The book reviews of UK children's author, Brian Keaney
Set in the fourth century AD, Frontier Wolf is the story of Alexios, a young, well-connected centurion, dismissed from his first command in Germany for a decision to abandon his besieged fort - he lost many men in the retreat and though he couldn't have known it, the relief force was only hours away.
As punishment, Alexios is shunted off to Britain to take charge of the Frontier Wolves, a unit of the Roman army based north of Hadrian's Wall and largely made up of indigenous tribesmen. Twelve months after his posting the brutality of a visiting Roman dignitary provokes a huge rebellion by the local Celtic tribes who are joined by Picts and Irish raiders. Alexios finds himself facing the same grim choice that confronted him in Germany: should he hold on and be gradually overwhelmed, or should he abandon his position and retreat across enemy-held territory?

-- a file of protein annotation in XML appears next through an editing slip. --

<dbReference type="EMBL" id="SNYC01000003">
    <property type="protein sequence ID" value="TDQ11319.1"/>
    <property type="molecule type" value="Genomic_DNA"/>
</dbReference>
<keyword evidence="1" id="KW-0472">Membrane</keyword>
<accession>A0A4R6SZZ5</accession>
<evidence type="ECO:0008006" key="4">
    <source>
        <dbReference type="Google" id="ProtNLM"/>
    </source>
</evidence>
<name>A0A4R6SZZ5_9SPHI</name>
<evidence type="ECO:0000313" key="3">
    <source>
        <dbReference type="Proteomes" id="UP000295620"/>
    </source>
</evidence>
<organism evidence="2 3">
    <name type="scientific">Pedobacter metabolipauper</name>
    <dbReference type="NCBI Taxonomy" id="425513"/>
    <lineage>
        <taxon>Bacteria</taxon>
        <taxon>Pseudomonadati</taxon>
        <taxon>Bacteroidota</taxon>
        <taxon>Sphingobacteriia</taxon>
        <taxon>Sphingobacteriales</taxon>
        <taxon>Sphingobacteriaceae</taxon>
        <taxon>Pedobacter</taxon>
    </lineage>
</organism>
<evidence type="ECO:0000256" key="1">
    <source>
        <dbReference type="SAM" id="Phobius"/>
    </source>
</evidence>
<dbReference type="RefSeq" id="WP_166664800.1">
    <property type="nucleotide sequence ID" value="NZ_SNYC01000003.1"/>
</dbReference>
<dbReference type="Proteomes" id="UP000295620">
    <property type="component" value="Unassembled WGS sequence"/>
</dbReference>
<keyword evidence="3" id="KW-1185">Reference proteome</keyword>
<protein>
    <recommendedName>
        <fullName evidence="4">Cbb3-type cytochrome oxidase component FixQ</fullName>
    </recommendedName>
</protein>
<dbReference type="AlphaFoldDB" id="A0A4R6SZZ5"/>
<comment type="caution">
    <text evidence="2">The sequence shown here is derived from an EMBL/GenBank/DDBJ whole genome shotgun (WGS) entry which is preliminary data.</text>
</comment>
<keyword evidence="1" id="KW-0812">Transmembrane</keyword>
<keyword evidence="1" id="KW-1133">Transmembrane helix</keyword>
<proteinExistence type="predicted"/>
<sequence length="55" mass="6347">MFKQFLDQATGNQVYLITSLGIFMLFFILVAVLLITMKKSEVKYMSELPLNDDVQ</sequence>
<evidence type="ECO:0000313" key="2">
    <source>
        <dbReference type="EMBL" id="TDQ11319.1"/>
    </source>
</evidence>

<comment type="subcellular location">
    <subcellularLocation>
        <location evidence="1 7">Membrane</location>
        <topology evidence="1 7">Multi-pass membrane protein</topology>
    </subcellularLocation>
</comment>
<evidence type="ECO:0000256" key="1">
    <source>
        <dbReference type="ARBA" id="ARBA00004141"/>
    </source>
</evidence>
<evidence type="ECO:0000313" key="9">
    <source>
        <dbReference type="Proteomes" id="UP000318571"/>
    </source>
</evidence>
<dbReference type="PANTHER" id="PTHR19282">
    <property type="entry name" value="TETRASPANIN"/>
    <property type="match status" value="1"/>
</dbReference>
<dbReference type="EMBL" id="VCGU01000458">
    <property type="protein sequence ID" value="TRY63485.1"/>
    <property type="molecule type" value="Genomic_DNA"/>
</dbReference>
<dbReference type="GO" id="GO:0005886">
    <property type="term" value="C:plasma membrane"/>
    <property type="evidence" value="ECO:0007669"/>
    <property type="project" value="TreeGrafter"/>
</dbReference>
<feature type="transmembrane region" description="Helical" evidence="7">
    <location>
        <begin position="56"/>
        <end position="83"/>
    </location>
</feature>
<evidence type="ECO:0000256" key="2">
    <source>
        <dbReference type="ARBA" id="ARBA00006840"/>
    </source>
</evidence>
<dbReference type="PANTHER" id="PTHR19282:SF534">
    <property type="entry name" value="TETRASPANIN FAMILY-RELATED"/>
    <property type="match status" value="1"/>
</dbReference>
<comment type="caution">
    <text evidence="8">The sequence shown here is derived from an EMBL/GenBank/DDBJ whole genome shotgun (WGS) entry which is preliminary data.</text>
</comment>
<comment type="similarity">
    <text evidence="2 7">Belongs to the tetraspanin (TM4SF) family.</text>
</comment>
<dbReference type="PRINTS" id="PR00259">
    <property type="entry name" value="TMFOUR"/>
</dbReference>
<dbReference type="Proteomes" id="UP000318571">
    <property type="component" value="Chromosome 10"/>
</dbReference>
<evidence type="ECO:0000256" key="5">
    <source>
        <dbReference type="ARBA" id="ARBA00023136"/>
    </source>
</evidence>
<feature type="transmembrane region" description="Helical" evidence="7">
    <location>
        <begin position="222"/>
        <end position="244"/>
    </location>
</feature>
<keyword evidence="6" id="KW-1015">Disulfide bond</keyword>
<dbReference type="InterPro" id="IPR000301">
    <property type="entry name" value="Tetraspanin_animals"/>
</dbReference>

It's not the kind of children's book that gets written nowadays. There are no female characters, the writing is dense, and the setting presupposes considerable historical knowledge. Nevertheless, there's much that is fine about this novel. In particular, as always with Sutcliff, the natural world is keenly observed:
"A puddling of snow still lingered in the hollows; and far off, the higher hills of the Frontier country were still maned and crested with white; but nearer moors showed the sodden darkness of last year's heather, and the wind that always harped along the Wall had gone round to the west, and the green plover were calling."
What really makes this book reading, however, is the insight it provides into the vanished world of Roman Britain. Yes, Sutcliff is not always historically reliable, sometimes allowing herself flights of fancy, as in The Eagle Of The Ninth, but she's a novelist first and a historian second. Nevertheless, she's wonderful at creating empathy, and the conflicts of loyalty with which her characters struggle are as vivid and intense as in any contemporary thriller.